A B.C. Tesla driver has been ticketed for driving without due care and attention, following a video posted to social media appearing to show them asleep at the wheel with the car in autopilot mode.
The video was shot northbound on the Ironworkers Memorial Second Narrows bridge during rush hour.
Read more: ‘A legal first’: B.C. man accused of dangerous driving for sleeping in self-driving, speeding Tesla
“I looked out the passenger window and noticed what looked like somebody just completely asleep behind the wheel of the Tesla,” the man who shot the video and asked not to be identified told Global News.
“From what I saw they were out like a light, but then there was a couple moments where it looked like they almost woke up, then went back to sleep.”
In the video, the Tesla driver can be seen with their seat partially reclined, and appears to be dozing, then snap to attention before dozing off again.
Tesla’s autopilot system is meant to assist drivers, but not to render the vehicles autonomous, according to the company’s website.
Drivers must agree to keep their hands on the wheel and maintain control before enabling the system.
Read more: Tesla’s Autopilot is ‘far from perfect.’ U.S. regulators seek to answer: Is it safe?
But there have been a number of recent high profile cases in the U.S., including some with fatalities, probed for links to the system, and a B.C. man was recently charged after allegedly sleeping at the wheel of a Tesla speeding on an Alberta highway at up to 150 km/h.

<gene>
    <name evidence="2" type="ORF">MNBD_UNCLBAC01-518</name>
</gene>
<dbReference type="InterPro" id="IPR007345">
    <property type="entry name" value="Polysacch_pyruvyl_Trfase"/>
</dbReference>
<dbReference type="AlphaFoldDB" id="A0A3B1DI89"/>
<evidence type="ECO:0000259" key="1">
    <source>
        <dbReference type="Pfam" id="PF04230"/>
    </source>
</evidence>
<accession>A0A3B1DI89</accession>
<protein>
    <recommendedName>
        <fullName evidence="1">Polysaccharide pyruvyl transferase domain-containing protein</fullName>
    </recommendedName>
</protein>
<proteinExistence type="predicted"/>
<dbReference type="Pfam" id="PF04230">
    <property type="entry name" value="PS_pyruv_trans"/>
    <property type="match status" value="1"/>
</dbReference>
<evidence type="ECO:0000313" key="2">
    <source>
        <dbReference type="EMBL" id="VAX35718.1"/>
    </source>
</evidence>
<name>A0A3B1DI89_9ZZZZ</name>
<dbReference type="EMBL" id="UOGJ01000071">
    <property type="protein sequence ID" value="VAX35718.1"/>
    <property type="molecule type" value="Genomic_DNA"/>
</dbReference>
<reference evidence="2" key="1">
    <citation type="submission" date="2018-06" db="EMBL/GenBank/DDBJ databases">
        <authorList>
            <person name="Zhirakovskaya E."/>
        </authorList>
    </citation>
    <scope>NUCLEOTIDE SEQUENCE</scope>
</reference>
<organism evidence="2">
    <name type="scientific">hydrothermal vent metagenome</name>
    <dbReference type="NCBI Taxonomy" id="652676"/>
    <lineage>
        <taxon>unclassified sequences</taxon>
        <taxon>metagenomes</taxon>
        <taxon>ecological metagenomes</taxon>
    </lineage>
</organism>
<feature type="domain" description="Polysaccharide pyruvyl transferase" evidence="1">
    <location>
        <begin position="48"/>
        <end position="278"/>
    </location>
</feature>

U.S. auto safety regulators have deployed teams to 33 crashes involving Teslas, including 11 involving deaths, in which advanced driving assistance systems were suspected in being in use. Autopilot use has been ruled out in three of the fatal crashes.
“I’ve been in quite a few different Teslas and I’ve seen how their self driving systems work, so I do have a fair amount of confidence in the system itself,” the man who shot the video said.
“But with the rain and the construction coming up on the north side of the Second Narrows Bridge, that’s where the system can seem to have issues.”
North Vancouver RCMP Const. Kelly McIntyre said behaviour like that seen in the video raises serious questions about safety.
“What concerns us is people not paying attention while they are driving. Regardless of what vehicle you have, regardless of what features it may have, you are still required by law to be paying attention,” she said.
“We need drivers and people who see concerning things like this to call 911 immediately.”
Read more: U.S. investigating 765K Tesla vehicles over Autopilot problems
Automotive correspondent Jeremy Cato told CKNW’s The Jas Johal Show that while advanced driver assist systems are becoming more common in a variety of makes of vehicle, they still have a ways to go.
“Many of these systems are not capable of recognizing when there’s major problems with the roads themselves, if there are foggy cognitions, or if there unseen potholes,” he said.
He added that industry leaders like Tesla CEO Elon Musk have “aggressively” touted the capabilities of the autopilot system, to the degree that some motorists may believe it is genuinely capable of driving the car.
“Automakers and their CEOs should be far more circumspect,” he said.
The driver of the Tesla seen in the video is now facing a $368 fine associated with their ticket, along with six points on their licence — which carries its own ICBC premium penalty of $432.
That driver also still has the option to challenge the ticket.
© 2021 Global News, a division of Corus Entertainment Inc.